Faculty Spotlight: Carol Mueller

Carol Mueller is a geologist who teaches math. Odd? Not at all. Her passion for teaching—and learning—crosses academic disciplines, professional organizations, and even continents.

Whether participating in faculty abroad programs to facilitate interdisciplinary curriculum practices, spearheading partnerships between the College and schools in Kenya, or serving as president of the Developmental Education Association of Maryland (DEAM) as well as president of the Harford County Branch and vice president of the Maryland State Chapter of the American Association of University Women (AAUW), Carol’s focus is unwavering: students first.

As someone who self-admittedly “sucked at high school, did two years at community college and ran out of money,” Carol believes students deserve second chances. “If [a student] didn’t do well in high school, there could have been all kinds of reasons . . . That doesn’t mean they shouldn’t have a chance now. I want to be there to help. I want to be the person to tell them they can do this—it’s their time to shine.”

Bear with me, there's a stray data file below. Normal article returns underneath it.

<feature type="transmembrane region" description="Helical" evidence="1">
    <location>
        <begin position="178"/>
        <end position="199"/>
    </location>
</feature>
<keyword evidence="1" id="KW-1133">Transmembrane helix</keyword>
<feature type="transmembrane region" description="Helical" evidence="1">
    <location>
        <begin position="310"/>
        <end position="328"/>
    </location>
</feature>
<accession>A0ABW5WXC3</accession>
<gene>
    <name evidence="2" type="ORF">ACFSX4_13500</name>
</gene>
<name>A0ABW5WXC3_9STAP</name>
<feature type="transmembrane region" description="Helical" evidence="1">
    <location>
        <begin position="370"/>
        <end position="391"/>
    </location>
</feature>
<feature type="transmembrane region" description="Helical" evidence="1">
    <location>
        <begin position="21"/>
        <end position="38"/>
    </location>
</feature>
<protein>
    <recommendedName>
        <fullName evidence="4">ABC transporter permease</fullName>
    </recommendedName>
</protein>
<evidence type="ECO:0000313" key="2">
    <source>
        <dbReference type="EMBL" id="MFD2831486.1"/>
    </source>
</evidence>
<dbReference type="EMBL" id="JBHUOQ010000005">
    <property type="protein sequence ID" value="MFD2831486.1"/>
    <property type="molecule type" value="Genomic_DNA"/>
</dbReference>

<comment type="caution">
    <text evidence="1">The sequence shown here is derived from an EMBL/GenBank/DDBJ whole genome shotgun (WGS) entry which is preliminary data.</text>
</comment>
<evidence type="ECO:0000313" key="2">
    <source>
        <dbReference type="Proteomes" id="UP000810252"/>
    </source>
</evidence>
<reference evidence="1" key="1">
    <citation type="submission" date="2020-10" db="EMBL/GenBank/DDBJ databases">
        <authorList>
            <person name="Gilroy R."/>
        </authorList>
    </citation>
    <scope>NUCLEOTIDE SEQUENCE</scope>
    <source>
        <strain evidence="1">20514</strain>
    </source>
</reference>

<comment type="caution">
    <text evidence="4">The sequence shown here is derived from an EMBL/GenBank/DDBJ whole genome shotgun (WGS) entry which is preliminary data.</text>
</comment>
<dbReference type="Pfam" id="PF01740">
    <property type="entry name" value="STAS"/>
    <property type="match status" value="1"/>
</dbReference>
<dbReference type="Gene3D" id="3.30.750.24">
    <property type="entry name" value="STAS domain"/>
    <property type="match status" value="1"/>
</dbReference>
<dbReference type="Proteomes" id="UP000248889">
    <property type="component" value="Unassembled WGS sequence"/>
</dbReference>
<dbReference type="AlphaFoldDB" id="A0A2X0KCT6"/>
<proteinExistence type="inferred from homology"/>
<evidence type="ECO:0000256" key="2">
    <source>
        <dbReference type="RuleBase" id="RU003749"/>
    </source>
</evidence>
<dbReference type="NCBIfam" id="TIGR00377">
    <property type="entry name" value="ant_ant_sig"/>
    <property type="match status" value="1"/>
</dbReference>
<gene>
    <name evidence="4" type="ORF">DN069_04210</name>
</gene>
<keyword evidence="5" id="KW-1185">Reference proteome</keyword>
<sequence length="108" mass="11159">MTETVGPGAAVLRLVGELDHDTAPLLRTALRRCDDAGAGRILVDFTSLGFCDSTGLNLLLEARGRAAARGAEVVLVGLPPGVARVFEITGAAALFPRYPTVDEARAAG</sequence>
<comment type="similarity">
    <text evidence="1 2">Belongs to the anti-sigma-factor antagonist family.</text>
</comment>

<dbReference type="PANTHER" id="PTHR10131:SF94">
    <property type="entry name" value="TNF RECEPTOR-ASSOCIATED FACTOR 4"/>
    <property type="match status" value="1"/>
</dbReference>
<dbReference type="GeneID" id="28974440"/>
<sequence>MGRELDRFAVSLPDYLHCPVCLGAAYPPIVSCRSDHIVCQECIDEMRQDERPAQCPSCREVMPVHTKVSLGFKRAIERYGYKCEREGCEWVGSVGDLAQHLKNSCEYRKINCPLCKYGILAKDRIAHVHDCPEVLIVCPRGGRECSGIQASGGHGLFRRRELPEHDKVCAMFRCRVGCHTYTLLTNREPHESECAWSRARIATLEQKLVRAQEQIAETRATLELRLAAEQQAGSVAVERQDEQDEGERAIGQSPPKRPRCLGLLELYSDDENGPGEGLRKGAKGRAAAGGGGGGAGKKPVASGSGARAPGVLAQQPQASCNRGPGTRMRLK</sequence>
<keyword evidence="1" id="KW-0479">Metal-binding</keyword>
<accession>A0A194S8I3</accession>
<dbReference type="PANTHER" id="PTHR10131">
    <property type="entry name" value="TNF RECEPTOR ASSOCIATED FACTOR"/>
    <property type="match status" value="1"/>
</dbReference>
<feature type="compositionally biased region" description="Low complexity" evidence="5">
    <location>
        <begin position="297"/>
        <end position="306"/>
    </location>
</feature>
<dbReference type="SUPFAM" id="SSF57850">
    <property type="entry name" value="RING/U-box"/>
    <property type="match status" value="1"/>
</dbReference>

This direct and determined attitude provides the basis from which Carol continues her own pursuit of developmental education. Recently Carol earned a Post-Master’s Certificate in Leadership for Higher Education and was awarded a grant from DEAM to attend the Kellogg Institute at Appalachian State University. For three weeks in July, she participated in both the Kellogg Institute for Adult and Developmental Educators and Learning Skills Specialists and the Advanced Kellogg Institute, where she earned a Developmental Education Specialist Certificate. At the same time, Carol was preparing to launch two new adaptive learning and software technologies at HCC.

“I can’t imagine ever stopping my learning. I reentered college in my 30s and earned a Ph.D. at 44. Simultaneously being a student and a teacher creates a shared experience with my students. It allows me to use the same technology, feel the same struggles, and celebrate the same successes that they do.”

“If learning to be a better teacher helps students get over whatever is blocking them from being all they can be, then great. If working on professional development programs at the College helps faculty members to be inspired, great! That’s why I do what I do. I want to unlock that potential and give people the opportunity to succeed.”

Thank you, Carol, for your incredible dedication to students, campus, and community.